notion

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English[edit]

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Part or all of this entry has been imported from the 1913 edition of Webster’s Dictionary, which is now free of copyright and hence in the public domain. The imported definitions may be significantly out of date, and any more recent senses may be completely missing.

Etymology[edit]

From Latin notio (a becoming acquainted, a taking cognizance, an examination, an investigation, a conception, idea, notion), from noscere (to know). Compare French notion. See know.

Pronunciation[edit]

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Noun[edit]

notion (plural notions)

  1. Mental apprehension of whatever may be known, thought, or imagined; idea, concept.
    • Isaac Newton (1642-1727)
      What hath been generally agreed on, I content myself to assume under the notion of principles.
    • George Cheyne (1671-1743)
      Few agree in their notions about these words.
    • Isaac Watts (1674-1748)
      That notion of hunger, cold, sound, color, thought, wish, or fear which is in the mind, is called the "idea" of hunger, cold, etc.
    • Alexander Hamilton (ca.1756-1804)
      Notion, again, signifies either the act of apprehending, signalizing, that is, the remarking or taking note of, the various notes, marks, or characters of an object which its qualities afford, or the result of that act.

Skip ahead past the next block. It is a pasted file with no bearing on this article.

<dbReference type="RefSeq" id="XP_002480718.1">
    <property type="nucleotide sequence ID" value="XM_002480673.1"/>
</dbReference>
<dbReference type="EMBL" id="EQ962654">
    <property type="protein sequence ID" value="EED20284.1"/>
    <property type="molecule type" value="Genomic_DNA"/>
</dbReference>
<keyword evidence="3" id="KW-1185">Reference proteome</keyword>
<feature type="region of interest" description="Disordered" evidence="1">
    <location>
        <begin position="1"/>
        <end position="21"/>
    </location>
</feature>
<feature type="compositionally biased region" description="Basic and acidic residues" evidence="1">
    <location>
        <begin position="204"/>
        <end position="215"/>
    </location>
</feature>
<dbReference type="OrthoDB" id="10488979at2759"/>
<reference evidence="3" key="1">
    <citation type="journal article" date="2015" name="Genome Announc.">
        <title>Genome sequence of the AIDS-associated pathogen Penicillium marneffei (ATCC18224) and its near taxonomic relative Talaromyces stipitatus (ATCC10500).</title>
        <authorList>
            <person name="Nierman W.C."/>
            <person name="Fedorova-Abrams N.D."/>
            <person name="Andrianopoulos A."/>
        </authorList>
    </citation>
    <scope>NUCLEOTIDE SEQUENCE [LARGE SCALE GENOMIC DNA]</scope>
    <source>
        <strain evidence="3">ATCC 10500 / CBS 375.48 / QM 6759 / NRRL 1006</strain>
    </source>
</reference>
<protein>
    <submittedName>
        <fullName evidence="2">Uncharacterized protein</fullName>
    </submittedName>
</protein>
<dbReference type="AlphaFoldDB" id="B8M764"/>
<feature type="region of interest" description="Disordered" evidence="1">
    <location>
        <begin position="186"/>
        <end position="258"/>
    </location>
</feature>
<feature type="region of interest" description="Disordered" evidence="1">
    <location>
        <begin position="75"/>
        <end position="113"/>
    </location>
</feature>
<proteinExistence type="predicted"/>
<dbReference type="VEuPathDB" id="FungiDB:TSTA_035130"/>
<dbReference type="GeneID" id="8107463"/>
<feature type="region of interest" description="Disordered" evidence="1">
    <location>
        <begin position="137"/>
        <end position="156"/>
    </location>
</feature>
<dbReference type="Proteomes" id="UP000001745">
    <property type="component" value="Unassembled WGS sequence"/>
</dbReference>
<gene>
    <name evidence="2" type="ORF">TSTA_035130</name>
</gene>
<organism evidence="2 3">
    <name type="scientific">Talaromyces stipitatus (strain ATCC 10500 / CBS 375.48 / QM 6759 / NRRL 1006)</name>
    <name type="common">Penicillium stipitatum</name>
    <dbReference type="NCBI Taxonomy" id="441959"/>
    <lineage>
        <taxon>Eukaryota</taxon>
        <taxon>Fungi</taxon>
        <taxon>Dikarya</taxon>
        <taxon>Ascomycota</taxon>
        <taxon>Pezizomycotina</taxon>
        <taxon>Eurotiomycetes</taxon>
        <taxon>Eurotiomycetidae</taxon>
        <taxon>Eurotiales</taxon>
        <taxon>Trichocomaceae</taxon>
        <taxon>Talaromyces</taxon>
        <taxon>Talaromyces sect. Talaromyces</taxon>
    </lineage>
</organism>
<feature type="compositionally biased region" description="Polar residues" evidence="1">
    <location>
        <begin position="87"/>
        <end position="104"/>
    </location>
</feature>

2. A sentiment; an opinion.
    • Joseph Addison (1672-1719)
      The extravagant notion they entertain of themselves.
    • John Henry Newman (1801-1890)
      A perverse will easily collects together a system of notions to justify itself in its obliquity.
    • 1935, George Goodchild, chapter 1, Death on the Centre Court:
      “Anthea hasn't a notion in her head but to vamp a lot of silly mugwumps. She's set her heart on that tennis bloke [] whom the papers are making such a fuss about.”
  3. (obsolete) Sense; mind. Shakespeare.
  4. (colloquial) An invention; an ingenious device; a knickknack.
    Yankee notions
  5. Any small article used in sewing and haberdashery, such as a button or zipper.
  6. (colloquial) Inclination; intention; disposition.
    I have a notion to do it.

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French[edit]

Noun[edit]

notion f (plural notions)

  1. notion

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